Creating Infographics in Foreign Language Courses
A Guest Post by Barbara Kurtz
I want my students to WANT TO LEARN. I want them to be capable of communicating about a variety of topics in Spanish. They need to learn with an AUTHENTIC AUDIENCE AND PURPOSE. They need to use language with an AUTHENTIC PURPOSE: this isn’t memorizing words or information; this is communication. They must have opportunities to use their language for an AUTHENTIC AUDIENCE.
There is a world waiting outside my classroom, and I have a direct link through social media. How can I wield this tool to provide my students with an AUTHENTIC AUDIENCE AND PURPOSE?
The students spend several weeks studying the world and geography terms. They develop the vocabulary list (collaborative Google Sheets), related articles (links in Google Sheets), the study aids (Quizlet), and the practice activities (Google Forms, Quizizz, Kahoot). I provide the structure, offer feedback, and uphold accountability.
The students need to learn to search in Spanish for Spanish resources, rather than using English resources and relying on translators for Spanish meanings. Translations are often content-specific, and a simple translation search will provide “words” without the actual contextual meaning. Sometimes we use completely different words to say the same thing.
The students also need to read AUTHENTIC texts and extract information. **They do not have to know every word to understand the meaning.
The students must be able to communicate information in an AUTHENTIC manner. On few occasions will this require a formal paper. Rather, we communicate with summarized, PURPOSEFUL content. From this proceeded the infographic!
AUTHENTIC AUDIENCE (the world)
AUTHENTIC PURPOSE (ready-to-use, accurate, attractive)
- Students searched for Spanish infographics to look at the design: What does a good infographic contain? We discussed the main elements (bold title, unity in design, purposeful images, bulleted texts or short sentences). We also identified the need for attributing information and image sources, and spent some time exploring WikiMedia Commons and Unsplash as sources for free images.
- Students experimented with various infographic creators (Canva, Easel.ly, Piktochart, Postermywall) to determine which they thought would have the best fit and most help. We operated with the free versions only.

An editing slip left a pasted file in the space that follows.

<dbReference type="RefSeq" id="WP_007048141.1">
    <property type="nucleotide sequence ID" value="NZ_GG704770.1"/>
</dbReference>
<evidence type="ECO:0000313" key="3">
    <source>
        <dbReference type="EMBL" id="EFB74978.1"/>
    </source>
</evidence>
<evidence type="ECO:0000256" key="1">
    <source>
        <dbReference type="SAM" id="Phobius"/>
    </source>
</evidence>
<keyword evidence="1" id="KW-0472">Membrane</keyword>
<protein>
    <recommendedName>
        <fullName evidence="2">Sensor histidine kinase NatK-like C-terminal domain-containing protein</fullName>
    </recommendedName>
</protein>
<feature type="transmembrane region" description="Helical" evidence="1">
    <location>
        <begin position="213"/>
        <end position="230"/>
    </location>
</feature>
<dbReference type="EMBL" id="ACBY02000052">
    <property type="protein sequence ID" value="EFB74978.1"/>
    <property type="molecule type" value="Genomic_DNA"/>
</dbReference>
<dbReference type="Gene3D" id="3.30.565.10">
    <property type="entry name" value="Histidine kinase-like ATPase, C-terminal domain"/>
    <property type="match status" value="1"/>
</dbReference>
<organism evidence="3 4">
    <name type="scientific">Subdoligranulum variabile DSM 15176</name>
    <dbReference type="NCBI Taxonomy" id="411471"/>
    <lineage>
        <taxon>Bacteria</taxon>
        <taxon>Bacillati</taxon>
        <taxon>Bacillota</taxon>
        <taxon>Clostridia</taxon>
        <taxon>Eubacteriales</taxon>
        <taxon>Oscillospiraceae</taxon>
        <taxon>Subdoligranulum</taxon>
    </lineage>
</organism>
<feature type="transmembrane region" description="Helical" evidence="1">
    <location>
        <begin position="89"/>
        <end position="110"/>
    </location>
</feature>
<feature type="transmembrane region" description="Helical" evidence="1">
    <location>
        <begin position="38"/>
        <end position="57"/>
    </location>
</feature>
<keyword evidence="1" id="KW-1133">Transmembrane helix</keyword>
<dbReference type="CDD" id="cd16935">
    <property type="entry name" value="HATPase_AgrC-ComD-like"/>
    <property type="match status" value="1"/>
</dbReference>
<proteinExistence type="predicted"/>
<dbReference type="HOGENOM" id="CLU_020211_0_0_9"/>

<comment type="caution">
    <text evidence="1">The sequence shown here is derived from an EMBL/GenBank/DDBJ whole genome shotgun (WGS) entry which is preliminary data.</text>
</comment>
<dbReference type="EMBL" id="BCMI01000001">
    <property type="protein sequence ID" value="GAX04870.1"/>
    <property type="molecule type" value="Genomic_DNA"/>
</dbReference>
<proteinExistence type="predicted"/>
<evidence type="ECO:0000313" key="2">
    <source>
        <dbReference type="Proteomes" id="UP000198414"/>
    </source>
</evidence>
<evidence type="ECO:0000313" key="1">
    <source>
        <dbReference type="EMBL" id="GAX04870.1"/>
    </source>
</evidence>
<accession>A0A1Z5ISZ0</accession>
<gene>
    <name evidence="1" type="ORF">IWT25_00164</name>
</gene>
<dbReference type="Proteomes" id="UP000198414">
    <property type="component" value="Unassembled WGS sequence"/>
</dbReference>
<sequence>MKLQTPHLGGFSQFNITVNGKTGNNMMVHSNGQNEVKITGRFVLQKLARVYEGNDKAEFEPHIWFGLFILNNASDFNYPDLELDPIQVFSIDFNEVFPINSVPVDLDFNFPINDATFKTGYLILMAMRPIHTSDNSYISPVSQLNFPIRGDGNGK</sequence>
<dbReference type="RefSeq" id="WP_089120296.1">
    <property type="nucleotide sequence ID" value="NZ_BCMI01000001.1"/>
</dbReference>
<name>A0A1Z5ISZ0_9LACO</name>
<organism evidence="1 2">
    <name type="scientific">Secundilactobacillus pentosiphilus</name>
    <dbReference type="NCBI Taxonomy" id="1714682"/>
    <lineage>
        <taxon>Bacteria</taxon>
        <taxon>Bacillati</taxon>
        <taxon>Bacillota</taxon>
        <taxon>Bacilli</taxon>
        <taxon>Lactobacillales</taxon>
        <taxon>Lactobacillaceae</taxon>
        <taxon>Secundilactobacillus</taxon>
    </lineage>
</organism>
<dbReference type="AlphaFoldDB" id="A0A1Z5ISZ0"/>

- Students proposed a topic for their research and an idea for their design. They had to choose a topic within their research area (continents, realms of space, state of Pennsylvania).
- The students submitted regular updates, pictures of their designs, and links to their project, and I responded with feedback: questions, clarifications, redirection, corrections, etc.
- When the students submitted the final version, they also submitted the embed code so that I could place them on our Shareable Spanish website.
The students’ infographics had to meet five standards:
- Content: the information is relevant, sufficient and interesting; a person could use the infographic to learn
- Spanish: everything on the infographic is in Spanish, and the Spanish is well-written; it contains important information in a summary form
- Images: each image used serves a purpose and contributes overall to the message of the infographic; there are enough images
- Design: the infographic is attractive and well-organized; it catches the viewer’s attention
- References: sources are correctly cited for both information and images; the citations don’t detract from the design of the infographic, or are (preferably) hyperlinked in a Public Google Doc
- The students practiced reading for information, without having to worry about understanding every word.
- They advanced their written communication skills, focusing primarily on summarizing and rewording.
- Each project was unique, chosen by the student, and featuring unique surprises (many have extra features, such as links to informational websites or pop-up information that appears when the mouse hovers over it).
- Some students struggled with developing an idea, or having to change ideas when they couldn’t find enough information.
- Despite the warnings, many students researched in English and then struggled with translating concepts into Spanish.
- The content and quality varied greatly among the 43 submissions. It was hard to evaluate them, even with a rubric.
This is the first year that I have tried infographics, and I didn’t know what I was doing. How could I know what to expect when I had never done it before? How could I set up an evaluative measure for something in which I didn’t even know what the possibilities were? There was a lot of wasted time, especially in my class of 27 students; while I spent time helping one student, four or five were just sitting waiting, four or five were on their phones, some were working, and others were playing a game or doing homework for another class. It felt like a management nightmare. (In the smaller class of 16, I was able to circulate more often to answer questions and keep students focused.)
I will do this again, and I plan to keep the basic idea. Before I do it again, however, I need to incorporate more preceding activities that practice searching in Spanish, summarizing information, and reading for key points. Perhaps we’ll have a lesson that we learn by infographics before we create our own.
Barb Kurtz is a teacher in Meadville, Pennsylvania. Find her on Twitter or Facebook.
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